Nordic Skates: Cat's Meow!
Tonight I finally mounted up and tried out the Nordic Skates I got last year. What fun! They were a total success.
Every winter we seem to have at least one spell where it's cold but we don't have skiable snow. The local waterways have thick black ice and maybe an inch or two of fluffy snow cover.
We've long enjoyed speed skating on our local black ice when it appears, but lately when I go skating on wild ice with my speeders I find myself constantly tripping over my skate-tips. Speed-skating is emphatically a heels-down sport -- you push from the heel and shove the foot *forward.* But there are other problems, too. Like putting the skates on when it's cold and windy: I bring a bucket and sit on it to put the skates on out on the ice. My fingers tend to be burning by the time I'm laced up.
Also, it's neat to include XC ski poling in on the game from time to time. But the heel-action of the speeders doesn't fit it too well. Ya know, maybe it's just my latest budget speeders. I don't recall having to be so heel-y with my other skates. These are pretty good ones, and long, but low-tops. Anyway, last year I bought my first pair of hockey skates and enjoyed them plenty. Lucy and her pals are enjoying skating so I take them out and skate, too. Hockey is fun, with all the carving and banking and tricky moves you can do. It's easy to ski-pole with them, too.
But then I noticed that Jamie at http://nordicskater.com had a great price on the original Nordic Skates. I guess it's a close-out on his remaining stock. $29 a pair. Good modern types can run $150 and up. I bought a pair of the old hardwood-based close-outs. Then we got more snow and I didn't want to skate no mo'. If you buy something from Jamie, tell 'im I sent you.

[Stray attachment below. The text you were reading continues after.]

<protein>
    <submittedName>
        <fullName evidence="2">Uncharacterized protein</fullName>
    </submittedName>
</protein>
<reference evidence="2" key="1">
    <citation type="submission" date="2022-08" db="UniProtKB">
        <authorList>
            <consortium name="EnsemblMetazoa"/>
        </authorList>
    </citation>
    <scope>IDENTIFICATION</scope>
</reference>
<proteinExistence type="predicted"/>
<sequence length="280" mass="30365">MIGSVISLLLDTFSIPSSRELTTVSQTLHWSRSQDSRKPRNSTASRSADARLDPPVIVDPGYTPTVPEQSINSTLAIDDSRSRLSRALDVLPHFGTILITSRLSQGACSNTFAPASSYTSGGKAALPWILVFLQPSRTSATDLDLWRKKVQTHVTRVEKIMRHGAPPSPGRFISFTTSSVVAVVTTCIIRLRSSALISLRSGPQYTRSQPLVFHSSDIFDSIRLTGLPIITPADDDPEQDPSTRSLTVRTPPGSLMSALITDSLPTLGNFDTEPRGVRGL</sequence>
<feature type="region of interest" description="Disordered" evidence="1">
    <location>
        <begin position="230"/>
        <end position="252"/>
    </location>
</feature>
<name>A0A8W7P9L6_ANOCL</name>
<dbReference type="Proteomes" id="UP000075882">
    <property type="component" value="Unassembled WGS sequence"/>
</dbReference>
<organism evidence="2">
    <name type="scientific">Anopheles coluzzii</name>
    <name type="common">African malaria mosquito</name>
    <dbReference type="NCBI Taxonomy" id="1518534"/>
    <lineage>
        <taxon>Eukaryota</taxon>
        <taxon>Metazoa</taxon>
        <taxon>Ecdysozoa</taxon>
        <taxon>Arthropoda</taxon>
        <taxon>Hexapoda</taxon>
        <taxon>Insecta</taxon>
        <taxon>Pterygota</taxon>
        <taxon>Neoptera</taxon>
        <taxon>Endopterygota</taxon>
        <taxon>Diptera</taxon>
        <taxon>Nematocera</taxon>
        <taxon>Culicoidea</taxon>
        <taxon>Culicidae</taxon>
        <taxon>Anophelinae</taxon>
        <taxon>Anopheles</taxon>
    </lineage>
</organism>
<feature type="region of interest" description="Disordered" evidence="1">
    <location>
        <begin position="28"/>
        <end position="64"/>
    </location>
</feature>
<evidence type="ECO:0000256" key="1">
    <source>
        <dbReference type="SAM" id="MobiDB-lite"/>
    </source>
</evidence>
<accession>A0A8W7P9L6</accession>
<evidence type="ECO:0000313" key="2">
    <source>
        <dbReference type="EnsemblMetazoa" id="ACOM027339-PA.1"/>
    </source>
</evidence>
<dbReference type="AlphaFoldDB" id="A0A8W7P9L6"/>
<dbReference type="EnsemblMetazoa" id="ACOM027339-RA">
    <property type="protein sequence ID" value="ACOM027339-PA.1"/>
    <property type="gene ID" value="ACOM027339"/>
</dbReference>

So I finally tried them tonight. There are a couple inches of fluffy snow on the lake, plus some rough patches and glitches under the snow, but mostly it was nice black ice under there. A dozen guys were out ice-fishing.
I skated around, mostly using ski poles, for a few miles and a half hour. Snags and snow pack grabbed at me a few times, causing me to pitch forward, but because of the free heel, I never fell ONCE. And I never had a bad skate-off. The tip is simply a non-issue, because the skate is attached by an XC ski binding.
Also, I wore my ski-skating boots while I drove to the lake, then walked out (toasty warm), clipped on the skates, and away I flew. Perfect!
It was a fast, lovely glide in the last light of day.
Earlier in the day we drove by the lake to see if the surface was good for skating and we saw a couple folks out skiing with kites. They were moving pretty good. The thing is, I bet I could pass them on skates. It's kinda funny that my pals and I might be the fastest "natural" folks on the ice, but other users like iceboats and kites can look fast to me. Then we'll go chase 'em down. The upshot is that it's too bad that I never get to see *other* people out enjoying fast skating when I'm not out there, but of course I can't see myself. It must be amazing to see someone just fly across the ice using the simplest of gear. But apparently not enough ever to inspire anyone else to give it a try.
The kite-skiing does look neat, though. But it seems like the new Kite-Wing is a better way to go. It's a mast-less windsurf sail that can be used on water, ice, snow and land. Most versatile of all! http://kitewing.com